7. Legacy. When the time does come for you to move upward or onward in your career path, it is crucial to leave your legacy behind. Make sure to set up your successors for success. Give them the tools they need to perform. Remember, this is a full cycle process! If you leave your legacy behind (in a positive way) when you move onward, it leaves little room to ever burn any bridges. Remember, you never know when you may need them again.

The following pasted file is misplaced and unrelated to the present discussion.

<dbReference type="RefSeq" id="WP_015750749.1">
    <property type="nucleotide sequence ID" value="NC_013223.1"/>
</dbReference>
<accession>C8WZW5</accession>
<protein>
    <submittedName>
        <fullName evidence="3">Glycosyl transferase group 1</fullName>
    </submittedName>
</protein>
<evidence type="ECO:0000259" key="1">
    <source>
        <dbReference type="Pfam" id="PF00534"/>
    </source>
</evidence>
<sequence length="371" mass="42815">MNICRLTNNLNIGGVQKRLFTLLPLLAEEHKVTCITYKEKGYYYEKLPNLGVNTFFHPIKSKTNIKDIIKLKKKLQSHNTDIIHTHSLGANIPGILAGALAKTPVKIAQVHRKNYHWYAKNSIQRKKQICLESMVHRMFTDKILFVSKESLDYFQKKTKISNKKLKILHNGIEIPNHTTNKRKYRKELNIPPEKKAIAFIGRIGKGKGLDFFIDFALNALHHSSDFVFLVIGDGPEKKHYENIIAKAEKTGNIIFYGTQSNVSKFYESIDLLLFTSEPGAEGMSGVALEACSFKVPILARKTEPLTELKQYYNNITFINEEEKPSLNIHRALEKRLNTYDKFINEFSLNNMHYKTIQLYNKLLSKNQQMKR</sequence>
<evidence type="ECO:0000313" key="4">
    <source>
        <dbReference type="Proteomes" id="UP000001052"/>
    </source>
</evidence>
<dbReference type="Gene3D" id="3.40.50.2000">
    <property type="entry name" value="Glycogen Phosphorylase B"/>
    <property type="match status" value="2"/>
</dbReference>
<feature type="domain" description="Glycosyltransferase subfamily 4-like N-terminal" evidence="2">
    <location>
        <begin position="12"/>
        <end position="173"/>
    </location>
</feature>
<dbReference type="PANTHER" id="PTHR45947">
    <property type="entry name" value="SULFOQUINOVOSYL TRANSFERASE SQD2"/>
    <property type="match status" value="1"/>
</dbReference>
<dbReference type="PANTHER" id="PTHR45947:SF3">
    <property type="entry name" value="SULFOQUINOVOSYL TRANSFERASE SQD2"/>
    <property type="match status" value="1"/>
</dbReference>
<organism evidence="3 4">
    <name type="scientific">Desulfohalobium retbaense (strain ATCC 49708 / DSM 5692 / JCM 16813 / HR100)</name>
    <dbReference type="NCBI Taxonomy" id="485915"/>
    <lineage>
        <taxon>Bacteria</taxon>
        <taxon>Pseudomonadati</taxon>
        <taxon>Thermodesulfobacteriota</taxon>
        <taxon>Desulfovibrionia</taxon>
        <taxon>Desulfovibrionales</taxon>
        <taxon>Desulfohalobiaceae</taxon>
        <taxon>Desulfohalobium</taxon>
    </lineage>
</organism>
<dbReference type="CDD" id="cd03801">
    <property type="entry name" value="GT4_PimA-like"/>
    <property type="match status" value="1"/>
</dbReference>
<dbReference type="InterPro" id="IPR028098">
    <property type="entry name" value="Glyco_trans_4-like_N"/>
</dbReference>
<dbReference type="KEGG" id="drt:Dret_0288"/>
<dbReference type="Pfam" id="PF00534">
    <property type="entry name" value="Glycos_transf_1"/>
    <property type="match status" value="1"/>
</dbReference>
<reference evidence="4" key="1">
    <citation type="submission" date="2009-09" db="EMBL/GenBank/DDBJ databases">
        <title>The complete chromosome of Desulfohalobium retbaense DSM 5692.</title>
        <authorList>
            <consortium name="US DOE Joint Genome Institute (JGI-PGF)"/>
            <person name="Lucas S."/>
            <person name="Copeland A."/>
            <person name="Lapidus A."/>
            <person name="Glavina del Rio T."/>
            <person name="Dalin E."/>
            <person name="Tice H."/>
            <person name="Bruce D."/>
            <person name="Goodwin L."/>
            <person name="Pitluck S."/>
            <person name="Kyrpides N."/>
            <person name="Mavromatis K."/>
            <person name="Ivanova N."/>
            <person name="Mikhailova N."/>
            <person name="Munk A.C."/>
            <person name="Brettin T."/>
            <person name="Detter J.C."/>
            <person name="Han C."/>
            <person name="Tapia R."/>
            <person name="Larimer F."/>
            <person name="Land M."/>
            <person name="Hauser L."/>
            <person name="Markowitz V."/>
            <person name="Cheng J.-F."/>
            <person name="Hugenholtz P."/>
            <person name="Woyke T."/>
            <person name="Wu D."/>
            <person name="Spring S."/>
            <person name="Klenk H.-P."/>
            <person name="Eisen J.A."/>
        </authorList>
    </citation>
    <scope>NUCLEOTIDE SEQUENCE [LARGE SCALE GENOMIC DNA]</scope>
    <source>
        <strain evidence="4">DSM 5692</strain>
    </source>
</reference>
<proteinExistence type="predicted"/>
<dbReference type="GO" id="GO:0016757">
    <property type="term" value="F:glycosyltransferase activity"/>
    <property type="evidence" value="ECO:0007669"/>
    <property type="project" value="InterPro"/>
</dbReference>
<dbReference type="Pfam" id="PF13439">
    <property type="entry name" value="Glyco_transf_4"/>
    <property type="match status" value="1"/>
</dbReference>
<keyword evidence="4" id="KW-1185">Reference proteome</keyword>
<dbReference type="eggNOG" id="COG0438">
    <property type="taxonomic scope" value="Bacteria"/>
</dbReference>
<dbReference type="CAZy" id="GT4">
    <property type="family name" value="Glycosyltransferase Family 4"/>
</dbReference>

Now here I am with a young son of my own, who seems to have inherited my “gift”. I have since passed on the same message my mom said too me so many years ago and I tell him, “Own your voice, be respectful, make a difference and let your thoughts be heard!”

“Leadership is about making others better as a result of your presence and making sure that impact lasts in your absence” –Sheryl Sandberg, COO of Facebook